From Lake Oswego Sustainability Network (LOSN)
Clackamas County Leaders in Sustainability Workplace Sustainable Practice guide
More information about LOSN at losn.org
Sustainability Tip #1:
Use Paper Sustainably
- Use copy/print paper that contains at least 30% post-consumer recycled content— Paper made with recycled content uses less energy, water, and chemicals to produce because the fiber has already been extracted from trees.
- Switch to paperless invoicing, billing and payroll to reduce paper use.
- Set your printers to double-sided printing as the default.
- Use post-consumer recycled content for other paper products such as paper towels and envelopes.
Sustainability Tip #2:
Designating a Sustainability Champion at Your Business
- Designate an interested employee as a sustainability champion (or for a larger organization, recruit a “Green Team” that has representatives throughout the organization). These champions have management’s support in implementing green efforts.
- The sustainability champion can first develop expertise and receive training in business sustainability and then look for opportunities in recycling, waste prevention, reducing energy consumption and sustainable transportation.
- These champions can set goals, measure successes, keep employees energized and look for ways to market these efforts.
- The City of Portland has a Green Team Guide that has examples of ways to start a green team and keep it going.
Sustainability Tip #3:
Sustainability Training and Support for your Employees.
Support for sustainability can be an important factor in attracting and retaining good employees. Some ways to support your employees include:
- Send your employee identified as a green champion to a master recycling course (https://www.masterrecycler.org).
- Provide new hires with information on recycling, paper reduction, and alternative commuting in their orientation packet.
- Celebrate Earth Day with a meeting that includes both a report on progress by your business on sustainability goals and an opportunity to gather feedback from your employees on ways to improve sustainable practices.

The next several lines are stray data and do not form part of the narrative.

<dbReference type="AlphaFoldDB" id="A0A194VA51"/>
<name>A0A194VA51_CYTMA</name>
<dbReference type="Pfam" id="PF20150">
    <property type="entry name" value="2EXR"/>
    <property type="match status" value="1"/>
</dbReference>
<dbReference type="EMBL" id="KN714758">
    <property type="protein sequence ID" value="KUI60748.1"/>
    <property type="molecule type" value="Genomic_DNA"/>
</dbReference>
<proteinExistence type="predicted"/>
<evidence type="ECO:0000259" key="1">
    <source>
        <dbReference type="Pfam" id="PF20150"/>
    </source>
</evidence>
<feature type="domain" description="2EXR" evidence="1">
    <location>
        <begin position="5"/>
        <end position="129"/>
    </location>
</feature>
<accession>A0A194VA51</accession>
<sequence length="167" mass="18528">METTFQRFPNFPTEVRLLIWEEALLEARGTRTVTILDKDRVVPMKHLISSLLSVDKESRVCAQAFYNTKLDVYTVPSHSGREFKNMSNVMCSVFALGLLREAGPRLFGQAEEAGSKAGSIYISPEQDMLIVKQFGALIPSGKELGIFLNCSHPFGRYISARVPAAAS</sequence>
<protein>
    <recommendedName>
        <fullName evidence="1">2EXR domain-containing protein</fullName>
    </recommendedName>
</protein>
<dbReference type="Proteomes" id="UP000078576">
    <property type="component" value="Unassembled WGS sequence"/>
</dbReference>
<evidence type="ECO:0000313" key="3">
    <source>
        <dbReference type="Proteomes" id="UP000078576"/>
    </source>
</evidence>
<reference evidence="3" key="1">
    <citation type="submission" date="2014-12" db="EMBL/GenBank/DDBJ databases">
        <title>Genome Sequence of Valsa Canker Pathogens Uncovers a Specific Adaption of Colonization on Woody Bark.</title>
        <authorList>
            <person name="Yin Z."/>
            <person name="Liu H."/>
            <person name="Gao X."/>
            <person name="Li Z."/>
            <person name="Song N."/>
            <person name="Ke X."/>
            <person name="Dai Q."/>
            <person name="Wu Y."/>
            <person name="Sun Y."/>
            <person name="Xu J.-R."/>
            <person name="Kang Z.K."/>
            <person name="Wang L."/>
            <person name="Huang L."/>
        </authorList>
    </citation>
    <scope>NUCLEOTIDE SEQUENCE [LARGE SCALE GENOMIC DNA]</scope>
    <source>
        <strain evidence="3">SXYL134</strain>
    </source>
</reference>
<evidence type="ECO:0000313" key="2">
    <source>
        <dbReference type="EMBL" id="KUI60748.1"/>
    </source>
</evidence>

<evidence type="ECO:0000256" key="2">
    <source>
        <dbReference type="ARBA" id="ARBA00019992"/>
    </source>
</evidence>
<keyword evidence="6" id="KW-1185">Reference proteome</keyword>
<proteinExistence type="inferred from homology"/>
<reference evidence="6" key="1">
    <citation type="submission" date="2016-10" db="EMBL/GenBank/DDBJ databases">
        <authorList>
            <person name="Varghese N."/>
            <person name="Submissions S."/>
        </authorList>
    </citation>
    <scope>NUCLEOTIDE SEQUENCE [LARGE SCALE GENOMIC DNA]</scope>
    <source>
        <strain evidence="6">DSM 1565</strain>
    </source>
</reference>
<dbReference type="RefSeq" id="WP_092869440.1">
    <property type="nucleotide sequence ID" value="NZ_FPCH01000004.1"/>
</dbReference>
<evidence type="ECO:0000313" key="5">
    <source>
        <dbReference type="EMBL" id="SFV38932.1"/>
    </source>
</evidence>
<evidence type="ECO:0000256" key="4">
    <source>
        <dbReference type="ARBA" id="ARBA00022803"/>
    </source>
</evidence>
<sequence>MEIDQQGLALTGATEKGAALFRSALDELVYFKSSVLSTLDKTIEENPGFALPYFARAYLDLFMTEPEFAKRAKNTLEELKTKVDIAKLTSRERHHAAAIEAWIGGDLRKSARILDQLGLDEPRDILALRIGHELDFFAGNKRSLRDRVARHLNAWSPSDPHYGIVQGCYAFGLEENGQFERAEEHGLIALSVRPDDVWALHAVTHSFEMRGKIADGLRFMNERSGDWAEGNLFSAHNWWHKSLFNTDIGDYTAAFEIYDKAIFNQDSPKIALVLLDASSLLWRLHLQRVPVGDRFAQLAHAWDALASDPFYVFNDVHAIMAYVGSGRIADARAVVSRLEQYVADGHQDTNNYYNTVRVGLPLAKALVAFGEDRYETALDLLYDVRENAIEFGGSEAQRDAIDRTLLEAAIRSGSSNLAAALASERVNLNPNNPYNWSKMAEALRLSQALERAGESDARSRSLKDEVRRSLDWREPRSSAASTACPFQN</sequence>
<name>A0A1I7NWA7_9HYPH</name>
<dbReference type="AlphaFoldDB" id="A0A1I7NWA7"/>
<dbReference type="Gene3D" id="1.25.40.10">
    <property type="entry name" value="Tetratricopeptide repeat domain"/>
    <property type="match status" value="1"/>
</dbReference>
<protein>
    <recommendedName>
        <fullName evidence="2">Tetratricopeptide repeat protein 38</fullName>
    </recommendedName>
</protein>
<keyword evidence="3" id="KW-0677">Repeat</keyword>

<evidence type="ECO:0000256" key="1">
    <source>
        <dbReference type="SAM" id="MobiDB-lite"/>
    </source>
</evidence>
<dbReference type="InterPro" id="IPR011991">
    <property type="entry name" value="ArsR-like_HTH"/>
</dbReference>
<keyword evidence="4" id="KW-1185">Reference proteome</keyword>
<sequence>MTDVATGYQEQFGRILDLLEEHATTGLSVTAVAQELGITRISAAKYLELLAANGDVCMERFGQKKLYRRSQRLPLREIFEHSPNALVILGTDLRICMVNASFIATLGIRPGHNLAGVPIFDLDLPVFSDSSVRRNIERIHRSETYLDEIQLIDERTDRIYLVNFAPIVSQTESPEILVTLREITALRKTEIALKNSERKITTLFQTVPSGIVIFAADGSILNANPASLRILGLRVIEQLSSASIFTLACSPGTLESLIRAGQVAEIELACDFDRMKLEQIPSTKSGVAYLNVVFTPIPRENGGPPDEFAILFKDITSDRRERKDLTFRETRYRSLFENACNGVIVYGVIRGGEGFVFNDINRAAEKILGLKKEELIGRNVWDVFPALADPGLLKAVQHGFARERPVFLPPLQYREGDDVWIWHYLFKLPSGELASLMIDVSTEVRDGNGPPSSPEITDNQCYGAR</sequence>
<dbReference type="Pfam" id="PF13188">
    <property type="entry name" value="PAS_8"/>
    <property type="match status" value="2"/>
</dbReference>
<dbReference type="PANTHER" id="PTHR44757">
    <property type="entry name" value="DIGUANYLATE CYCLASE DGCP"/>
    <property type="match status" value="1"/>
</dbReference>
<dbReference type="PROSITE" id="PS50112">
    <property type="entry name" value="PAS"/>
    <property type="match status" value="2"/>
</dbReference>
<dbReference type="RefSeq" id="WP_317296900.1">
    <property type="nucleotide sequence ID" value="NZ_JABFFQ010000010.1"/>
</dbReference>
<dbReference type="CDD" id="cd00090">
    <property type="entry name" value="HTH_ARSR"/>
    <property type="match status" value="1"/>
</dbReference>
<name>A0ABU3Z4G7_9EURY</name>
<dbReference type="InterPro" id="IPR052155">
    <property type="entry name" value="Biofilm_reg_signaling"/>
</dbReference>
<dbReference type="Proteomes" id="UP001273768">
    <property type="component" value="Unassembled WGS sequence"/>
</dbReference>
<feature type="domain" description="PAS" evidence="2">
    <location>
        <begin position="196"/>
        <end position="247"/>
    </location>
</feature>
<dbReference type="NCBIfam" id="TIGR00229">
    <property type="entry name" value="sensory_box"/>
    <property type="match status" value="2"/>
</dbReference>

- Make a written plan available for continuity of operations in case of a disaster or other unexpected disruptions.
Sustainability Tip #4:
Incorporate Sustainability into your Purchasing Decisions
- When you make purchasing decisions consider recycled content, energy and fuel efficiency, buying local, and preference for reuse and repair.
- Ways in which companies can buy more sustainably are by examining life-cycle impacts of products, opting for greener alternatives, or working with product suppliers that meet specific sustainability-related criteria overall, including offering options for green products.
- Many environmentally-friendly products cost the same as standard products.
- For examples of green products visit EPA’s Green Products and Services Guide or check out some sample sustainable procurement policies.
Sustainability Tip #5:
Minimize single-use, disposable items
- Eliminate paper plates, paper cups and paper items from the breakroom or kitchens.
- Provide washable, reusable service ware (which is cheaper in the long run).
- Ask staff to bring unused dishes from home to stock the employee breakroom-this minimizes upfront costs.
- Set up a system for dishes to be washed after meetings.
Sustainability Tip #6:
Separate food scraps to be composted
- By collecting food scraps at your business, you can keep waste out of the landfill and reduce greenhouse gas emission
- Food scraps collected from businesses in our region are put to use as fuel for energy generation via anaerobic digestion.
- Food establishments in our region will be required over time to separate food scraps for collection, with the first businesses impacted beginning March 2022.
- Visit the Clackamas County Garbage and Recycling webpage on reducing wasted food for more information about the food scraps collection program or for tips to reduce food waste.
Sustainability Tip #7:
Conduct a waste audit and then implement recommendations on the findings.
- A waste audit can help you understand your business’s waste streams–what is ending up where.
- During a waste audit, representative samples of garbage and recycling are collected, separated, and examined. What you find can help educate employees to reduce waste and manage materials more responsibly.
- Note which items make up the bulk of your garbage or recycling and set goals to reduce those. Finding a lot of coffee cups? Encourage staff to use durable coffee mugs instead. Is a lot of paper going to waste? Push paperless options or, at a minimum, set up double-sided printing. Switching to alternatives that reduce waste save businesses money and time in unexpected ways.